An Emotional Fish
'Grey Matter'


Back in the days before everything and your mother got remixed, when Irish acts had 4 members who played different instruments instead of 4 members who shaved their eyebrows, there was a remix of "Grey matter" on the back of 'Cry Like A Baby'. It's all deep bass and jangly guitars. And drug references 'I drilled a hole in my head to let the sunshine through'. And if that isn't a perfect lyric to have licked in your ear while cycling into work on a rainy Monday morning I don't know what is (submitted by Anais). "I dunno what it is that makes me feel aliiiivvvvve...." So sings Liam Gallagher at the beginning of Acquiesce, b-side to Oasis' first UK number one hit, 'Some Might Say'. Easily one of Oasis's best songs - a mixture of Liam's sneering Lennon-esque delivery, a soaring chorus sung by Noel ( "...cos we believe in one another..." ) and a driving rhythm and lead guitar attack.  The song is testament to Noel's belief that the B-side is no place for throw-away in-studio noodling... I could fill this entire Top10 with Oasis B-sides, especially songs from their earlier singles like "Talk Tonight" and "Cum On Feel The Noize", all of which have been collected on their 1998 compilation, "The Masterplan" (submitted by Steve McNulty).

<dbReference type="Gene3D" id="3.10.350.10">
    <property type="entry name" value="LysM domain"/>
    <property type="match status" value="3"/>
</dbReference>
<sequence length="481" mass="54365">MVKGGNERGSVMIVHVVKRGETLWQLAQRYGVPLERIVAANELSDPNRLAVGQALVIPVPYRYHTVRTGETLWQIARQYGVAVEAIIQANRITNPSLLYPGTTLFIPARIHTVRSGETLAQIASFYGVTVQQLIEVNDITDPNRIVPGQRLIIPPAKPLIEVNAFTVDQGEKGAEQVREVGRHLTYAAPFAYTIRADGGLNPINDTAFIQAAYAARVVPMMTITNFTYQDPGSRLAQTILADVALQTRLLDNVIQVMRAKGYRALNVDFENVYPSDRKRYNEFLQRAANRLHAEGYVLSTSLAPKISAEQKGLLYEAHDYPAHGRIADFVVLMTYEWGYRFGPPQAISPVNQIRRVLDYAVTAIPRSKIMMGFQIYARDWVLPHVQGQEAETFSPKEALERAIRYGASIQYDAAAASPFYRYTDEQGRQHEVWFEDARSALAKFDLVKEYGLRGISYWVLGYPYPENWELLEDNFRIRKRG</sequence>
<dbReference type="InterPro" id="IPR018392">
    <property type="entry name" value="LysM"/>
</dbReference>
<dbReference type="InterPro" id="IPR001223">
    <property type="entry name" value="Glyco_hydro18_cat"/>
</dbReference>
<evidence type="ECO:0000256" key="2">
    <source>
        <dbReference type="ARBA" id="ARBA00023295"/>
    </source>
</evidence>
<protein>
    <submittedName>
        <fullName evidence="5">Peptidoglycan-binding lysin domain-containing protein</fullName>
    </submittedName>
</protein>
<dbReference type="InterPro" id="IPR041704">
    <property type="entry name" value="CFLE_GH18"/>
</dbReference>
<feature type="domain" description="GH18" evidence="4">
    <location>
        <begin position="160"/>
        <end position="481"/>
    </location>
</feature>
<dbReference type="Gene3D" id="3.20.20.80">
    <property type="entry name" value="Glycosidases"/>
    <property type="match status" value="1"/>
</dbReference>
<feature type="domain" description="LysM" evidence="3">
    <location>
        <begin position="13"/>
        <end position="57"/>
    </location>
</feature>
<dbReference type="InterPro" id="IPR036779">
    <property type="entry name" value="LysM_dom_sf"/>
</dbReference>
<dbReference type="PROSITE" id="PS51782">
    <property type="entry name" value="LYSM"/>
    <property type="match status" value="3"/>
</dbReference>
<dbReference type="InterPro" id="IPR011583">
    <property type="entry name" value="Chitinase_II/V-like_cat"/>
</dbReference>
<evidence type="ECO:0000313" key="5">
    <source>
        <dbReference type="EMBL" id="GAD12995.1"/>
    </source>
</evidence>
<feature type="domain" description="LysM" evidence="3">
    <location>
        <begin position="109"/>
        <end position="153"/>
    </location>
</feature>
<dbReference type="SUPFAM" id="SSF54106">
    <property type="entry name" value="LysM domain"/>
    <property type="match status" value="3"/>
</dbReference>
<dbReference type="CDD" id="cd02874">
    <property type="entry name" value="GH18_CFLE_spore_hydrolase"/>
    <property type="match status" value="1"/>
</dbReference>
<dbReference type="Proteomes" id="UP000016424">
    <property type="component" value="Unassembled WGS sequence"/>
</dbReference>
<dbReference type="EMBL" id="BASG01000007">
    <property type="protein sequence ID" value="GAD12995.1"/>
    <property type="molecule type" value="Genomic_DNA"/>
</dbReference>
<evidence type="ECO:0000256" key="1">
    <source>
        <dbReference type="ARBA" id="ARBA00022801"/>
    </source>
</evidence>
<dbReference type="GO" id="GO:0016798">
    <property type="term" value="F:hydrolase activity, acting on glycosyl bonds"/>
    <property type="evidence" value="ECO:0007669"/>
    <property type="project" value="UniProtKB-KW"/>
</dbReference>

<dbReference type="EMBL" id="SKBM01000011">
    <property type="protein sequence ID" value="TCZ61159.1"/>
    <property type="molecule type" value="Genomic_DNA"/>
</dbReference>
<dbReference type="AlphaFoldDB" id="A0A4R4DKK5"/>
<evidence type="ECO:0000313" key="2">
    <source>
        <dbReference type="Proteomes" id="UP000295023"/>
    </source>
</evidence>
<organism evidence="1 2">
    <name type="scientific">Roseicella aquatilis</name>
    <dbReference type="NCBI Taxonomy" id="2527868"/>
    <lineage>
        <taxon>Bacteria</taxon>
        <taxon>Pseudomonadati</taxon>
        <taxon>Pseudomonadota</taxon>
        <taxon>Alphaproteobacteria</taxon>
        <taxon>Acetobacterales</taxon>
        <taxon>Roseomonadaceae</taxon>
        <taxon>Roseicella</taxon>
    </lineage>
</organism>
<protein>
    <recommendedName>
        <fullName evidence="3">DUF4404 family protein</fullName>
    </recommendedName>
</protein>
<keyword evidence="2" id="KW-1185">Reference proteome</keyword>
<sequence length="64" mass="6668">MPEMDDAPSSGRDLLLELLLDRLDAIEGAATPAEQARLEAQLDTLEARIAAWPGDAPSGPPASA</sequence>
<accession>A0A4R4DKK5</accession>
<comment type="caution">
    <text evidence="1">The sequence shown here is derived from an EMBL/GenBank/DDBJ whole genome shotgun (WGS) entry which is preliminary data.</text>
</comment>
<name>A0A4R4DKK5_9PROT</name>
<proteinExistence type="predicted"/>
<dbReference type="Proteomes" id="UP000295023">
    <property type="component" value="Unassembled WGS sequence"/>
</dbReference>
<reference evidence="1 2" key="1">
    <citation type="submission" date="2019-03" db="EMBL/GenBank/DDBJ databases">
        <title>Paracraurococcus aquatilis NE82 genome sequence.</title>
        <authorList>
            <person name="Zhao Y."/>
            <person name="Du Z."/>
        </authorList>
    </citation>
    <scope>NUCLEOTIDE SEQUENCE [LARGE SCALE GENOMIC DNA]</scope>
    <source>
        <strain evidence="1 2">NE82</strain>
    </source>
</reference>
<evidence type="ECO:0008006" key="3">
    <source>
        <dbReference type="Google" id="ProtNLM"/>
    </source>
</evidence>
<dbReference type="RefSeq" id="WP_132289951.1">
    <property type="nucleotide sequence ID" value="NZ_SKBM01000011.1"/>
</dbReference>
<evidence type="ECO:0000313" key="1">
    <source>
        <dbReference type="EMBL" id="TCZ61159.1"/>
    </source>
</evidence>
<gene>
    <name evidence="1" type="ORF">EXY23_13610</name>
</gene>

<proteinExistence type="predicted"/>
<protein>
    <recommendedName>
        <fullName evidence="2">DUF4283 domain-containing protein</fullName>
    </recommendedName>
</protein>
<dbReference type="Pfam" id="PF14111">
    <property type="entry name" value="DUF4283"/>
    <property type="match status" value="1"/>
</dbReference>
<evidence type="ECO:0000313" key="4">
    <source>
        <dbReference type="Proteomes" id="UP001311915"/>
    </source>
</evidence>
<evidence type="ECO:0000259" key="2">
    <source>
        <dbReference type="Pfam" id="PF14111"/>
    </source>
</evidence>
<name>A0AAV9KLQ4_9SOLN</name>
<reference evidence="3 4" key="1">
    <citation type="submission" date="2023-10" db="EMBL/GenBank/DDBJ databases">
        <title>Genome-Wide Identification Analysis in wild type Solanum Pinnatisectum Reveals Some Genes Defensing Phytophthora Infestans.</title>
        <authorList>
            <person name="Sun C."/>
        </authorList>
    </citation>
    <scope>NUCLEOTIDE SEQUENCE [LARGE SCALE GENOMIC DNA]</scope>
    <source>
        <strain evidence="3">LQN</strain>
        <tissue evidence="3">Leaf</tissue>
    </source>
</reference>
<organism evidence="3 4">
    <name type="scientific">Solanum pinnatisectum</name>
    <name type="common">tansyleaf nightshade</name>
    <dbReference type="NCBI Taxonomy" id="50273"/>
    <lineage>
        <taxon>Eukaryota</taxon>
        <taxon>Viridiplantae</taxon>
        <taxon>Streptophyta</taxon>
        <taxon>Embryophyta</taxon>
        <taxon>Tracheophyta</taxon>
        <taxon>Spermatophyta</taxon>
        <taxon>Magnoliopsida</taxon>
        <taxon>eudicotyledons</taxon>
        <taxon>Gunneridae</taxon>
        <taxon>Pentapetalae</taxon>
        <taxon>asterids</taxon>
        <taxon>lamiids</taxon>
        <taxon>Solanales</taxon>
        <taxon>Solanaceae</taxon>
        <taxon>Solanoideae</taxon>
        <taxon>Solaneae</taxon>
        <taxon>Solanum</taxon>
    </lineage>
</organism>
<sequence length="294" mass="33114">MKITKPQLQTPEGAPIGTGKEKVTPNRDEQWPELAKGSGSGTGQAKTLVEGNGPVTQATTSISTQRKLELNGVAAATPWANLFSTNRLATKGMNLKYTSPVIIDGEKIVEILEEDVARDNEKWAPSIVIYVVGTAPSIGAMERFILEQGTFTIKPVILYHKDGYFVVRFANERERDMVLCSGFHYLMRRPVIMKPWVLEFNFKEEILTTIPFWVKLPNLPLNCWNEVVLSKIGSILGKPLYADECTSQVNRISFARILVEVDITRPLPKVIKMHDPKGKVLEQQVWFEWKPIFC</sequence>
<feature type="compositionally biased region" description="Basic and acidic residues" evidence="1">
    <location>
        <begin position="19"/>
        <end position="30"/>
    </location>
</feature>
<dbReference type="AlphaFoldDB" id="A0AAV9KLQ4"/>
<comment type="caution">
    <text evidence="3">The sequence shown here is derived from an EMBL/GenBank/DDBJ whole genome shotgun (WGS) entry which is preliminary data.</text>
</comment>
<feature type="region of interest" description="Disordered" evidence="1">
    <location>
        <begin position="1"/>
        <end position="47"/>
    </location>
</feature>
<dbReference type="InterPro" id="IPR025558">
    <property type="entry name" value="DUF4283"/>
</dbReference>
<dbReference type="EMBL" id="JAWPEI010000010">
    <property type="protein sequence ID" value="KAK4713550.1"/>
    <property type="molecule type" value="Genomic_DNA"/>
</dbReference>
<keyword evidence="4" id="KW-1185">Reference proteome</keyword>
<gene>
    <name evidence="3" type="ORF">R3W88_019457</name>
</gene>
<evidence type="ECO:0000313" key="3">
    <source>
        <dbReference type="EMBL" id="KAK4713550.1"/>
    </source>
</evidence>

'How I made my millions'